Queer Eye | Issue 22

Queer Eye | Issue 22

Coming Out

ďIím coming out Ö I want the world to know, Iíve got to let it show!Ē Ah, Diana Ross, you captured how fantastic it is to burst out of the closet in a few, fabulous song lyrics. Unfortunately you missed how bloody scary it can be and how potentially dangerous it can be.

To understand coming out of the closet you first need to understand what life is like in the closet. I wrote a bit about this experience in first semester, but to give you a refresher, it is not a lot of fun. The fact is that to be in the closet is to hide a key part of your identity and to act as someone else. This means that you are constantly checking to make sure that you fit how society expects someone of your assumed gender and sexuality are meant to talk, walk, interact, etc. This then makes you anxious because you are constantly worried that you might slip and do something that looks gay/ queer and then someone will figure it out.

We force people into this unhealthy situation because we assume that everyone is straight and cisgender. Every baby that is born we assume will always relate to the gender associated with its genitals and be attracted to people with the opposite genitals. Statistically this assumption is wrong in about one in ten people so why do we keep assuming it?

So if you find yourself in the fabulous 10 per cent and are sick of people assuming you are not, at some point you are probably going to have to start telling people about it. I say start, because the way that society is structured means that it is likely you will have to continue coming out your whole life.

While there is no right way to come out, there are some things worth thinking about. These tips are most useful for people thinking of telling their parents or caregivers:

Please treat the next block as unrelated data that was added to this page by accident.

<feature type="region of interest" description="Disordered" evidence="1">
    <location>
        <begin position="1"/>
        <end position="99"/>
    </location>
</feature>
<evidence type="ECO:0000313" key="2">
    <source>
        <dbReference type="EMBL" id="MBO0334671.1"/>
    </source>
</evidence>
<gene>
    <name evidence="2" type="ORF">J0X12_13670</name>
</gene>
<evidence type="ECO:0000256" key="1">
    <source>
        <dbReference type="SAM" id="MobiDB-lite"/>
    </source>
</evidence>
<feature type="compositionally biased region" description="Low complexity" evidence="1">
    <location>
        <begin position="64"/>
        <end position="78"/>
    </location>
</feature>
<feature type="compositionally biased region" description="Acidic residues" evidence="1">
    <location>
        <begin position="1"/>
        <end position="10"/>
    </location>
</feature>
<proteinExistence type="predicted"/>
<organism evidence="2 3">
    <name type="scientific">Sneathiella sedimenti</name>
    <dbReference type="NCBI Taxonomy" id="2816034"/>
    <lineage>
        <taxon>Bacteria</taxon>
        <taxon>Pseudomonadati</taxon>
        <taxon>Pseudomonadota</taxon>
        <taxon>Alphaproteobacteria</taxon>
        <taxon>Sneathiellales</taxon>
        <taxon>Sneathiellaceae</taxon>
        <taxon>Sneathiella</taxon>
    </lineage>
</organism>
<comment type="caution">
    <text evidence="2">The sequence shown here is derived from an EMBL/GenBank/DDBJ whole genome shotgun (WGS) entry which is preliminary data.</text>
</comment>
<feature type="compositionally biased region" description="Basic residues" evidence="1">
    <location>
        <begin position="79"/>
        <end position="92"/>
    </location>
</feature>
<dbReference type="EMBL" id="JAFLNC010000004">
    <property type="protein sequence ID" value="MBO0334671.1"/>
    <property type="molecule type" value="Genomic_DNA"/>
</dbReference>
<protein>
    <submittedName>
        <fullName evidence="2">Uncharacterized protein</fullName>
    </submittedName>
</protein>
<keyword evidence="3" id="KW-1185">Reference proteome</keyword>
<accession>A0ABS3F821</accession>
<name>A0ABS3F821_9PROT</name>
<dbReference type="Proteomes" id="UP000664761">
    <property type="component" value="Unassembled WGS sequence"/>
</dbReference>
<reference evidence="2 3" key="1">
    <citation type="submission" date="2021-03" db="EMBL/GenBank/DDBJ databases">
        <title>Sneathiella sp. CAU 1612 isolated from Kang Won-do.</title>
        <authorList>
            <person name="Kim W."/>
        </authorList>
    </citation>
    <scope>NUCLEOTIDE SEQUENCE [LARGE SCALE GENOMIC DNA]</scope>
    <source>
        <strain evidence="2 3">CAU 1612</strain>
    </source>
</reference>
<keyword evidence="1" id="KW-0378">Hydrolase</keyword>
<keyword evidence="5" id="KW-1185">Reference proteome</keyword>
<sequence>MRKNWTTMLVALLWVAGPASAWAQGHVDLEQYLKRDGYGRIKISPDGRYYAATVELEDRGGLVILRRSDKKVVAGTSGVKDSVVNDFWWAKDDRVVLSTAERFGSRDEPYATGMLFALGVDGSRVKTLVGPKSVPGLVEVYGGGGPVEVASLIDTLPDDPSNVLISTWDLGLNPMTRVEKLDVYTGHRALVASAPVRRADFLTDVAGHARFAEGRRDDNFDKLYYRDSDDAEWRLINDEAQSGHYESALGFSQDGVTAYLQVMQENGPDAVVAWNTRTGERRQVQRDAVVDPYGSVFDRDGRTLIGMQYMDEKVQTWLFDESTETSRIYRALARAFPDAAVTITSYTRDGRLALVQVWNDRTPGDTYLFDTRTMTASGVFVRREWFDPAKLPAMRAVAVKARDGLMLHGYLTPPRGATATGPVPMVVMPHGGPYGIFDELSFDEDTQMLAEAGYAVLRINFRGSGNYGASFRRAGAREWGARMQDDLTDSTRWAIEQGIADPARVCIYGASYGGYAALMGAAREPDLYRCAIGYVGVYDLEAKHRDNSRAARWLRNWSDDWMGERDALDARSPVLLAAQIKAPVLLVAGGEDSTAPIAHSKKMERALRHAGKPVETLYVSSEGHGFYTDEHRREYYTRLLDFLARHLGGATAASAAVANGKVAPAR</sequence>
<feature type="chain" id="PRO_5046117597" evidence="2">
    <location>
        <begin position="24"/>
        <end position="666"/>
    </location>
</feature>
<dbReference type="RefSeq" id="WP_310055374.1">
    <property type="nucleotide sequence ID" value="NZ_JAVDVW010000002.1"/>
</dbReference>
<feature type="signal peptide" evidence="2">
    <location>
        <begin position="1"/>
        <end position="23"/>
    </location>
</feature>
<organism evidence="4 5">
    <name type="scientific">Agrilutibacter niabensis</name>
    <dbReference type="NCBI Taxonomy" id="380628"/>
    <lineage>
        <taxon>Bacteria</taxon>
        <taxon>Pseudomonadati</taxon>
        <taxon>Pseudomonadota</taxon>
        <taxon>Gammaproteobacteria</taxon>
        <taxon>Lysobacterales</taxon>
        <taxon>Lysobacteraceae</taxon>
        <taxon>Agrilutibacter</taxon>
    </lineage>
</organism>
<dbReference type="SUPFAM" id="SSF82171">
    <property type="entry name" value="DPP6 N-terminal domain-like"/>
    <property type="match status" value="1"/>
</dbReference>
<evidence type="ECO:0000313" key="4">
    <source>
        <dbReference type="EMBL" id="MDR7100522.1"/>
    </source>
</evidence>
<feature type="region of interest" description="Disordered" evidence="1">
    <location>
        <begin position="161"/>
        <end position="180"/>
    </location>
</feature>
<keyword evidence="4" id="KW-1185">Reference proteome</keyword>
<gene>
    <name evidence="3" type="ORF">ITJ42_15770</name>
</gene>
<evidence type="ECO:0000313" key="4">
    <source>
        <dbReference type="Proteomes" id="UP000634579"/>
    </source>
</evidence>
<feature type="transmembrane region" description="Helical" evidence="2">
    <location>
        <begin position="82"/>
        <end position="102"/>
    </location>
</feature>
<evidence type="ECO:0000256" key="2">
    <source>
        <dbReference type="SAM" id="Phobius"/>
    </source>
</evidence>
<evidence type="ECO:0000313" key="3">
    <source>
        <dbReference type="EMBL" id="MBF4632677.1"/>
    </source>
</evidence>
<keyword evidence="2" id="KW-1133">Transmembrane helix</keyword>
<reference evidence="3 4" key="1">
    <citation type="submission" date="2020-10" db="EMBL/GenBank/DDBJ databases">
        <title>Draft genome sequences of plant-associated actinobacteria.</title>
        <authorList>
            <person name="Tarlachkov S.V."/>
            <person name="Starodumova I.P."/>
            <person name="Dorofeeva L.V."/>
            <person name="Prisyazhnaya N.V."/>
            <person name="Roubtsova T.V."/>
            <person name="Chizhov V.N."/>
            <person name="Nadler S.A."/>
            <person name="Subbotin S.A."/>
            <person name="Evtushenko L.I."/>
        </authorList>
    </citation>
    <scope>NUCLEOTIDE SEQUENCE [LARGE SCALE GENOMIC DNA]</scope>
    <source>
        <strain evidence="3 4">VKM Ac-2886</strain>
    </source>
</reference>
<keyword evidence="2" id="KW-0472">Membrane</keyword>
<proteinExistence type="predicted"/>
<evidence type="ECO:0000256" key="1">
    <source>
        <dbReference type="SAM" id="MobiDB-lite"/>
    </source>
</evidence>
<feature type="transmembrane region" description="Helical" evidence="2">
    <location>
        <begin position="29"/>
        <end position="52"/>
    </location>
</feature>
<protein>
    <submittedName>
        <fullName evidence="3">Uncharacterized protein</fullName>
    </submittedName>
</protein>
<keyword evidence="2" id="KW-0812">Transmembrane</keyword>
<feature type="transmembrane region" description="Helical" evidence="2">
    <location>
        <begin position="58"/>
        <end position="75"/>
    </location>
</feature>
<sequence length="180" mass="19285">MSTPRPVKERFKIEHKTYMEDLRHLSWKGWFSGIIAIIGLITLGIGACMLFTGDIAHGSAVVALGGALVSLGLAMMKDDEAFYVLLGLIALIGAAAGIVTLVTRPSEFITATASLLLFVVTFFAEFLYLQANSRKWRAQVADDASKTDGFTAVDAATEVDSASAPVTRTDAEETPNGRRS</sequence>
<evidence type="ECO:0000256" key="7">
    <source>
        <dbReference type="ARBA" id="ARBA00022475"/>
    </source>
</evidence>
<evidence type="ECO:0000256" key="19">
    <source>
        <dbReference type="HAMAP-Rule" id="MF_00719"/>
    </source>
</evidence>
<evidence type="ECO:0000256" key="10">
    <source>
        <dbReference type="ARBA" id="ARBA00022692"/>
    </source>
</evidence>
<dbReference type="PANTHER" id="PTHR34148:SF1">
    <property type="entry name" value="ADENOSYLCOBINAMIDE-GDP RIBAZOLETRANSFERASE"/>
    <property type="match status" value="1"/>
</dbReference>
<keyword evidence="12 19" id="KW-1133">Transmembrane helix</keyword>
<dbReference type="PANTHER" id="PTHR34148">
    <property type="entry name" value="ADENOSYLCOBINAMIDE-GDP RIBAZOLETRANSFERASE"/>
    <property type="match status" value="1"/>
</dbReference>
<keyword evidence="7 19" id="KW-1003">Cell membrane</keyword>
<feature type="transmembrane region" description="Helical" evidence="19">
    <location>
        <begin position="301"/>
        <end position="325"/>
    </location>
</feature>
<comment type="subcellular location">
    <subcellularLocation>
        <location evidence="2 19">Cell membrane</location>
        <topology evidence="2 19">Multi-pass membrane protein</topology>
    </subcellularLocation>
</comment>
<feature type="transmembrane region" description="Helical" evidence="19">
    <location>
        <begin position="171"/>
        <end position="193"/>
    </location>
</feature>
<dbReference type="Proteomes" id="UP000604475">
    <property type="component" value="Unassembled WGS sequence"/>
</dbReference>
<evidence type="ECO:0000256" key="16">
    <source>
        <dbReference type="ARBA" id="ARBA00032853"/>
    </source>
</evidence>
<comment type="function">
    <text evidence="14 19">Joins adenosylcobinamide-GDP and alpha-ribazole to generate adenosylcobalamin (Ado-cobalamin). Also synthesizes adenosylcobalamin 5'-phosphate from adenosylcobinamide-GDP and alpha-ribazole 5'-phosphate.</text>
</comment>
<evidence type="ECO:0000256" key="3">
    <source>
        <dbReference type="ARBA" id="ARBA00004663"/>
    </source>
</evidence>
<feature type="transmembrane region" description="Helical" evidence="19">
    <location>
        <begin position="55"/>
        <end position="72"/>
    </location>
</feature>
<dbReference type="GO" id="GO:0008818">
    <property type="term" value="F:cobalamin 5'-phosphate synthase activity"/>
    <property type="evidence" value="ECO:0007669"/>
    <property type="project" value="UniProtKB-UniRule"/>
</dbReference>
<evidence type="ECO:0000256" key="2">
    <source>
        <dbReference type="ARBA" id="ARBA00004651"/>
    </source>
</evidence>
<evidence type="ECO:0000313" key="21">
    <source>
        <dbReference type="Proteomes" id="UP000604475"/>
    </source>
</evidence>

1) Are you clear about how to explain your identity? Most people want to know more details than just that you arenít straight. If you arenít clear then some people will assume that you are unsure. So come up with a pithy one-liner that sums up how you feel about your identity.

2) How well do you know them? Have you heard them say positive or negative things in the past about the queer community? How compassionate in general are they about minority groups? Will they love you no matter what?

3) Do you rely on them? I have met Otago students who have been disowned by their parents and literally kicked out of home. In this worst-case scenario, are you financially and emotionally independent enough to handle this possibility?

4) Are you ready for questions? Parents and caregivers often want to know a lot about this part of your life that they didnít know about. They might ask when you first thought about, have you acted on it, and might even wonder if they did something to make this happen.

5) Are you ready for adjustment? Often families will experience a period of adjustment as they get their collective heads around this new reality. Some parents find that they feel like they have to get to know who their child is again.
This article first appeared in Issue 22, 2014.
Posted 11:52pm Sunday 7th September 2014 by Sir Lloyd Queerington.